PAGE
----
Kishida's India visit raises concerns of bloc confrontation
Asia-Pacific is ‘not an arena for geopolitical games’
Published: Mar 20, 2023 10:29 PM
Japan's Prime Minister Fumio Kishida (L) and his Indian counterpart Narendra Modi attend a joint media briefing at the Hyderabad House in New Delhi on March 20, 2023. Photo: VCG

Japan's Prime Minister Fumio Kishida (L) and his Indian counterpart Narendra Modi attend a joint media briefing at the Hyderabad House in New Delhi on March 20, 2023. Photo: VCG

Japanese Prime Minister Fumio Kishida arrived in India on Monday for a two-day visit after just seeing off South Korean President Yoon Suk-yeol and German Chancellor Olaf Scholz in Tokyo. Such active diplomacy, which came as the US is giving most of its attention to the Russia-Ukraine conflict and Japan is chairing the G7 this year, has raised concerns of aggravating bloc confrontation in the region. 

At a joint press conference after meeting with Indian Prime Minister Narendra Modi on Monday, Kishida said he would announce a so-called new plan on the Free and Open Indo-Pacific (FOIP) on the soil of India. 

Kishida said that he and Modi had concurred on a range of issues including food security, and fair and transparent development finance, The Indian Express reported. 

Modi told media that they also reviewed progress in bilateral relations including in the area of defense. He said both sides also discussed the importance of reliable supply chains for semiconductors and other critical technologies, according to media reports. 

Although having not clearly mentioned China, some of the topics they talked about would concern China, such as transferring Japan's industrial chains to India and bilateral military cooperation, experts said.  

Liu Jiangyong, vice dean of the Institute of Modern International Relations at Tsinghua University, noted that Japan had been actively implementing its strategic intention since the approval of the National Security Strategy in December 2022. The US is putting most of its focus on the Russia-Ukraine conflict, leaving space for Japan to actively promote its FOIP in the region, according to Liu.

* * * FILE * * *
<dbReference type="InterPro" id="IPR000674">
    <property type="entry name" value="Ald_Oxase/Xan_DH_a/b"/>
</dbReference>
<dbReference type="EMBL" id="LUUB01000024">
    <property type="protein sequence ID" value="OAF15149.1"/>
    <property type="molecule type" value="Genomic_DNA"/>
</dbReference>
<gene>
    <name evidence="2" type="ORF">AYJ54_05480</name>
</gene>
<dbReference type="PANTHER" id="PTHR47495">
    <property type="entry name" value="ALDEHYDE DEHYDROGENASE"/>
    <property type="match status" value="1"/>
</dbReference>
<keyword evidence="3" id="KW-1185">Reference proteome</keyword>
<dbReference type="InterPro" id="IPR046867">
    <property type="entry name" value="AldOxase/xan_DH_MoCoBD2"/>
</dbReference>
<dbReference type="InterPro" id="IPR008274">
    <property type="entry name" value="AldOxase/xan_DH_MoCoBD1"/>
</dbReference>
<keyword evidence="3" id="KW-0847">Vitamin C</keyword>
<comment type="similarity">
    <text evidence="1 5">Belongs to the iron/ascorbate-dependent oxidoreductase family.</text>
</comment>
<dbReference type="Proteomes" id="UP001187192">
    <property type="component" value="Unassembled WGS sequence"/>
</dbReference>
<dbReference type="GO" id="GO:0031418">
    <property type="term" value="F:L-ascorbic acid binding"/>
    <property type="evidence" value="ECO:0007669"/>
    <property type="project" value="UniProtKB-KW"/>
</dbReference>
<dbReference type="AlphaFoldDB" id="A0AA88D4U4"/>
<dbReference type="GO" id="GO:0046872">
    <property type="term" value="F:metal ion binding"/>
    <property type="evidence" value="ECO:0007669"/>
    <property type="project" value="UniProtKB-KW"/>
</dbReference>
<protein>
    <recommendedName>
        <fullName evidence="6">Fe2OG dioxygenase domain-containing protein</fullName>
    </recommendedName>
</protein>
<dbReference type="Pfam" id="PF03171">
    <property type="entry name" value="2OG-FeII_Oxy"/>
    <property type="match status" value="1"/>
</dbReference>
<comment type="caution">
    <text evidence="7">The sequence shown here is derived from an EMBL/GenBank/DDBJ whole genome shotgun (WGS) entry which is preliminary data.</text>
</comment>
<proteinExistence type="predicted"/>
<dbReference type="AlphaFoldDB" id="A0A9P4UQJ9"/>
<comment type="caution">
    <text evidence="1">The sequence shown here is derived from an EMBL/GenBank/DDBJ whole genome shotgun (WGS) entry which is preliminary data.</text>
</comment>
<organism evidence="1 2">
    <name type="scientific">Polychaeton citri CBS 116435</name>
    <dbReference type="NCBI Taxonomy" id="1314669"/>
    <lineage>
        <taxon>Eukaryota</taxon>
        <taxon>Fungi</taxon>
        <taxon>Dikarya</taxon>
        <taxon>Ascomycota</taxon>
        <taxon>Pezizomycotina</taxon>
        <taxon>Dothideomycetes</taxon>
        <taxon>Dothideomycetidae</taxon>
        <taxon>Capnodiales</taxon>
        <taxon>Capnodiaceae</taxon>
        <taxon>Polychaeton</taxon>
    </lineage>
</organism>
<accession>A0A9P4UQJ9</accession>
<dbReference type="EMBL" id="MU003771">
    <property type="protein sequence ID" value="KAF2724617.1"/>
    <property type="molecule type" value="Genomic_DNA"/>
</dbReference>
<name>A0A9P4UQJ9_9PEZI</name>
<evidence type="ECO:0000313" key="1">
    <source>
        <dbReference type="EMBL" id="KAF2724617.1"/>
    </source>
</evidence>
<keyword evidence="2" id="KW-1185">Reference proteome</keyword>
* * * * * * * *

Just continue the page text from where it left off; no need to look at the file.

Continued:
This year, Japan holds the presidency of the G7, while India chairs the G20. Kishida reportedly extended a formal invitation to Modi to attend the G7 Hiroshima summit, scheduled to take place in May this year, which was reportedly "immediately accepted" by the latter. 

Japan wants to take the presidency of the G7 this year as an opportunity to demonstrate its existence in international issues. Besides Modi, Kishida probably would also invite South Korean President Yoon Suk-yeol, Liu predicted. 

The country wants to turn this year's G7 meeting into a geopolitical weapon that targets China, Russia and North Korea, Liu noted. 

India will also take the opportunity to attend the G7 meeting as a manifestation of its rising international status. It also hopes to deepen cooperation with Western countries at the meeting, especially economic and military cooperation, according to experts.

The Asia-Pacific is not an arena for geopolitical games, Chinese Foreign Ministry spokesperson Wang Wenbin said Friday when asked for comments on Kishida's visit to India.

Cooperation between certain countries should be conducive to enhancing mutual understanding and trust between regional countries and regional peace and stability, rather than target any third party or harm its interest, Wang said. 

Certain countries have been vocal about promoting "freedom and openness" in what they called "Indo-Pacific," but they are in fact putting up a small circle featuring bloc confrontation. We have no interest in such action plans. What we are concerned about is Japan's plan to willfully discharge the nuclear-contaminated water into the Pacific, Wang said.